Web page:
Body piercing has become increasingly popular over the years. Tongue and other oral piercings may be trendy and look cool, but they can lead to dangerous side effects and dental problems. Since the mouth is full of bacteria, it’s common for oral piercings to get infected – leading to swelling, pain, and other harmful side effects. Infection is not the only problem, though. Teeth, gums, and even nerves can be damaged due to the piercing process or from the piercings themselves. It’s best to stay away from oral piercings altogether, but if you already have one, some simple precautionary measures can help you to avoid issues down the road.
Types of Oral Piercings
Some of the most common oral piercings are:
- Tongue – Tongue piercings typically involve inserting a surgical steel or titanium barbell through the middle or down both sides of your tongue (known as venoms).
- Cheeks – Sometimes called dimple piercings, cheek piercing usually consists of piercing both cheeks at the same time. Just like tongue piercings, barbells are used.
- Lips – There are many types of lip piercings, and they often come with interesting names like angel bites or shark bites. Most are simply made up of two to four piercings with circular barbells, captive rings, labret lip loops, or labret studs.
- Uvula – Do you know that tiny piece of tissue that hangs in the back of your throat? That’s your uvula. It isn’t a popular piercing because it often brings out a person’s gag reflex. Captive bead rings and circular barbells made out of stainless steel, titanium, or niobium can be worn on the uvula.
Potential Side Effects
While piercings can make it hard to speak properly or chew, other possible side effects can be severe. People who suffer from an autoimmune disease, heart disease, hemophilia, or diabetes should avoid any type of piercing. They often have trouble healing and have a greater risk of experiencing complications. As with any medical procedure, make sure that you carefully evaluate whether or not the outcome is worth the risks.
Oral piercings can lead to:
- Hepatitis – If piercing instruments are not properly disinfected and cleaned, it is possible to contract Hepatitis C.
- Tetanus – Any time metal makes contact with your body, you run the risk of getting tetanus. Ensure that you have an updated tetanus shot before receiving any piercing.
- Choking – If your tongue swells during the healing process or due to infection, it could block your airway and cause trouble breathing. It is also possible to choke, especially at night, due to pieces of jewelry falling off into your airway.
- Infection – The most common side effect of oral piercings is an infection. Swelling, redness, and pain are typical during the healing process. If the piercing is infected, though, it can be life-threatening if left untreated.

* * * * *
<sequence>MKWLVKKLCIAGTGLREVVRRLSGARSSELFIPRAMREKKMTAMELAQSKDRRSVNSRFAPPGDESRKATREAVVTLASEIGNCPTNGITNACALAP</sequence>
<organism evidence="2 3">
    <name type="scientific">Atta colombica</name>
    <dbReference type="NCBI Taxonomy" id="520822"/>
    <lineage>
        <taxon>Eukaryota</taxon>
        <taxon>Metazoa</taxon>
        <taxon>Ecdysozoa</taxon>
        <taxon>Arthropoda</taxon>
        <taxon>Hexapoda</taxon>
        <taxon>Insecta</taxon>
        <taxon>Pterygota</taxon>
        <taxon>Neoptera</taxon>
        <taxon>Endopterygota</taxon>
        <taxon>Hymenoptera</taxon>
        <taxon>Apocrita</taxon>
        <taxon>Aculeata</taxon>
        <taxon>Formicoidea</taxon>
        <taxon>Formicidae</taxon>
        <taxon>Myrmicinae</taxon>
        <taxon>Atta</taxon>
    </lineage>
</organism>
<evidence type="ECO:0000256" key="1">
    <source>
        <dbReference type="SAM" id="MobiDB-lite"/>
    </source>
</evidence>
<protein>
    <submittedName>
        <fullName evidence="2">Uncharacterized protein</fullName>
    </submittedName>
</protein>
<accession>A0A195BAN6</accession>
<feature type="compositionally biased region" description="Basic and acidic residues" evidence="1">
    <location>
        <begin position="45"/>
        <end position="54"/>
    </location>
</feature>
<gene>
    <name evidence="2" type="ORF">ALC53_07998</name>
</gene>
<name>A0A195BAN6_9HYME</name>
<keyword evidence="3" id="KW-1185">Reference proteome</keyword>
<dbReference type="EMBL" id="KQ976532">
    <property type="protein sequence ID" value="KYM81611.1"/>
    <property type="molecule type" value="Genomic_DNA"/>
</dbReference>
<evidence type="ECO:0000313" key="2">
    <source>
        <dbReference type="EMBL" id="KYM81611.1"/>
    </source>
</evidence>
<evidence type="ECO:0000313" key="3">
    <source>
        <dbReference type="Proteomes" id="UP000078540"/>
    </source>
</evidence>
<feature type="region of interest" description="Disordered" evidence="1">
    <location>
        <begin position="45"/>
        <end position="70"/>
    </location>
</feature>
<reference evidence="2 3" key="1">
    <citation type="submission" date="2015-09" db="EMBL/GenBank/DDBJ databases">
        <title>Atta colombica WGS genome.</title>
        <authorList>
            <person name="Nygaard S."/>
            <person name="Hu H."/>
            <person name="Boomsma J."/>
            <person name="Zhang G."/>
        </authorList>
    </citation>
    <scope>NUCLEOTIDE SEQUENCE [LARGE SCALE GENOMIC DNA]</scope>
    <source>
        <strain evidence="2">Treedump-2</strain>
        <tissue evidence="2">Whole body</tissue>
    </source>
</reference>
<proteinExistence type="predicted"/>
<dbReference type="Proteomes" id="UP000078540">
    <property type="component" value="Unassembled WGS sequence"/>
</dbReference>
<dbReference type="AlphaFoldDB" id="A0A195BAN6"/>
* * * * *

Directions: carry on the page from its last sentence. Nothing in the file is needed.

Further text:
- Nerve Damage – Nerves run throughout your tongue and face. If a nerve is accidentally hit during piercing, it may cause permanent nerve damage. Some people report that their sense of taste was impacted while others have experienced numbness or difficulties moving parts of their mouth.
- Gum Damage – As metal continuously makes contact with your gums, it can cause them to recede. Not only can this be painful as nerve endings are exposed, but it can lead to tooth decay.
- Tooth Damage – Mentioned above, gum damage can lead to tooth sensitivity and deterioration. Piercings also commonly cause chipped or cracked teeth when they hit against the teeth or are accidentally bitten.
- Hypersensitivity to Metals – Many people do not tolerate metal well. It’s also possible to have an allergic reaction to the piercing jewelry.
- Drooling – Tongue piercings, in particular, can cause saliva production to increase, making drooling an issue.
- Scarring – Every type of body piercing will create scar tissue.
- Saliva Duct Damage – When piercing the cheeks, it is possible to rupture a saliva duct. If this happens, saliva will ooze out of your piercing until it is cauterized.
- Breathing Disorders – Uvula piercings reduce the diameter of the nasal passage, causing breathing disorders in some people while they sleep.
- Problems During Dental Visits – Having metal in your mouth complicates the x-ray process while you are at the dentist. If x-rays cannot be done effectively, your oral health may suffer.
Tips if You Already Have a Piercing
The American Dental Association cautions people to think carefully before acquiring any type of oral piercing because it truly requires daily maintenance and care. If you already have a piercing, here are some tips:
- Be careful when eating.
- Use a mouth rinse several times a day, especially after eating, to remove anything that might collect around your piercing.
- Keep the piercing area clean and avoid touching it.
- Check your jewelry daily to make sure it is tightly secured.
- Try not to play with the jewelry by hitting it onto your teeth or gums.
- Remove jewelry when playing sports.
- If you encounter any side effects, contact your dentist immediately.
Is an Oral Piercing Right for You?
Many people see body piercing as a form of self-expression, so there’s no right or wrong answer when it comes to oral piercing. Dentists do not recommend oral piercings due to the potential risks involved, but the decision is ultimately up to you.
If you have any questions, feel free to contact us at Ideal Dental Solutions today. We’d be happy to discuss the piercing process with you so that you make an informed decision. Smile! It’s good for you.